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Marcus v. Holder

July 30, 2009

JON MARCUS, PLAINTIFF-APPELLANT,
v.
ERIC H. HOLDER JR., ATTORNEY GENERAL; MICHAEL E. TONER, FEDERAL ELECTION COMMISSION CHAIRMAN; FEDERAL ELECTION COMMISSION DEFENDANTS-APPELLEES.



Appeal from the United States District Court for the District of Arizona, D.C. No. 07-CV-00398-EHC, Earl H. Carroll, District Judge, Presiding.

The opinion of the court was delivered by: Silverman, Circuit Judge

FOR PUBLICATION

OPINION

Submitted July 16, 2009*fn1 -- San Francisco, California

Before: Barry G. Silverman, Richard R. Clifton and Milan D. Smith, Jr., Circuit Judges.

Opinion by Judge Silverman

OPINION

Jon Marcus claims he is the target of a politically motivated investigation by the United States Attorney General into alleged federal campaign finance violations. He brought suit against the Attorney General and the Federal Election Commission Chairman seeking a declaration that the Attorney General's investigation is unlawful. His claim boils down to this: the Federal Election Campaign Act of 1971, 86 Stat. 11, as amended, 2 U.S.C. §§ 431-455, prohibits the Attorney General from investigating or prosecuting suspected criminal violations of the Act unless the FEC has referred the matter to the Attorney General first. The district court dismissed his case with prejudice, and we affirm. We hold again today, as we did in United States v. International Union of Operating Engineers, Local 701, 638 F.2d 1161 (9th Cir. 1979), that the Attorney General need not obtain the permission of the FEC before investigating or prosecuting possible violations of federal election laws.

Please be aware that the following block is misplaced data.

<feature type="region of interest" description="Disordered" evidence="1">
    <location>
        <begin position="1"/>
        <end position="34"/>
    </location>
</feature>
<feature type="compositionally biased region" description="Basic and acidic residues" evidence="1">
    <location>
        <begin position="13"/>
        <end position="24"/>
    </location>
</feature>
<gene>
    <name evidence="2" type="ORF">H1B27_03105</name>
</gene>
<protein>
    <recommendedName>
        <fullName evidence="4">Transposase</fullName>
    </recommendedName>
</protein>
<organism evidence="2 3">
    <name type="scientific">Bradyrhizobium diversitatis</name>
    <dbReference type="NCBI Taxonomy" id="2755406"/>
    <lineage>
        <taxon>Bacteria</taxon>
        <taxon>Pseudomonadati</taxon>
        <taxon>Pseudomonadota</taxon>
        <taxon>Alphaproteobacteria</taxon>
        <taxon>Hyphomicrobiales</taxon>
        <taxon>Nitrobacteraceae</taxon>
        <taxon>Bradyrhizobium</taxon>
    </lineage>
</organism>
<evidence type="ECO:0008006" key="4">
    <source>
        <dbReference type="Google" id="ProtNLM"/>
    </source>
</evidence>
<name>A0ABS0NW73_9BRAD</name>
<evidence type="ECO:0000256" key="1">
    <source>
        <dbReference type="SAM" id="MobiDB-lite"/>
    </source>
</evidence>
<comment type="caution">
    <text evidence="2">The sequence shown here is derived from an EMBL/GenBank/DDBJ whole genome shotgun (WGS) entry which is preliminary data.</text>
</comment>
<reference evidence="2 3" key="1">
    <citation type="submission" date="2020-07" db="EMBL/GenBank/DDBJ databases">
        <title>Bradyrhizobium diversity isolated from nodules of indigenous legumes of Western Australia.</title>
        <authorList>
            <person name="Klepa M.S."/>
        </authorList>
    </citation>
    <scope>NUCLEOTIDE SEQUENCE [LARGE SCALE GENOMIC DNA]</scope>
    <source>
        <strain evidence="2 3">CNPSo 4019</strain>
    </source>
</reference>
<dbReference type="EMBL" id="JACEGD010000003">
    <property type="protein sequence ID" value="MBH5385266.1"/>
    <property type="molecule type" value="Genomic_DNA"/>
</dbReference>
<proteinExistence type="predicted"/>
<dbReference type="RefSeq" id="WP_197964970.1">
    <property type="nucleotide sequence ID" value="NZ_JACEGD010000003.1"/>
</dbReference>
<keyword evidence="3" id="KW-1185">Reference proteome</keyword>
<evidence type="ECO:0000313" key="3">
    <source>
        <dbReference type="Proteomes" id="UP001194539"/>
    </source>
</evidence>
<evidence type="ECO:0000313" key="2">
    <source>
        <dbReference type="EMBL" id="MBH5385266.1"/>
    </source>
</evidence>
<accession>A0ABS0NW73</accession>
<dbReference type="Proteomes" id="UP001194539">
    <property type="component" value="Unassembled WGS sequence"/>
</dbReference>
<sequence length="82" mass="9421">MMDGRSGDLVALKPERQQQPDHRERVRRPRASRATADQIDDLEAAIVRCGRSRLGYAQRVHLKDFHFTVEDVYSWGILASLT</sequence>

I. Factual and Procedural Background

The Complaint alleges that Marcus was subpoenaed to testify before a federal grand jury as part of an investigation into alleged criminal violations of the FECA. Marcus claims that, during such testimony, the defendants attempted to coerce him to reveal constitutionally protected activities such as the identity of candidates for whom he voted in the 2004 presidential election. Marcus believes that the Attorney General's investigation is unlawful because it did not originate through a referral by the FEC. He seeks a declaration that "Defendants' conduct is unlawful, unconstitutional, and contrary to the requirements of the [FECA]" as well as "any other relief authorized under the laws including costs and attorney fees for bringing this action."

At the district court, Marcus filed a motion for declaratory relief and Defendants filed a motion to dismiss. The court denied the motion for declaratory relief and dismissed the complaint with prejudice. The court relied primarily on our decision in Operating Engineers, in which we held that Congress did not impose a limitation on the ability of the Attorney General to prosecute violations of the FECA in allowing the FEC to refer violations to the Attorney General. Id. at 1168. The district court also rejected Marcus's argument that the 1979 amendments to the FECA undercut our decision in Operating Engineers.

II. Standard of Review

"Dismissals for failure to state a claim are reviewed de novo." Sybersound Records, Inc. v. UAV Corp., 517 F.3d 1137, 1142 (9th Cir. 2008). "Allegations of material fact are construed in the ...


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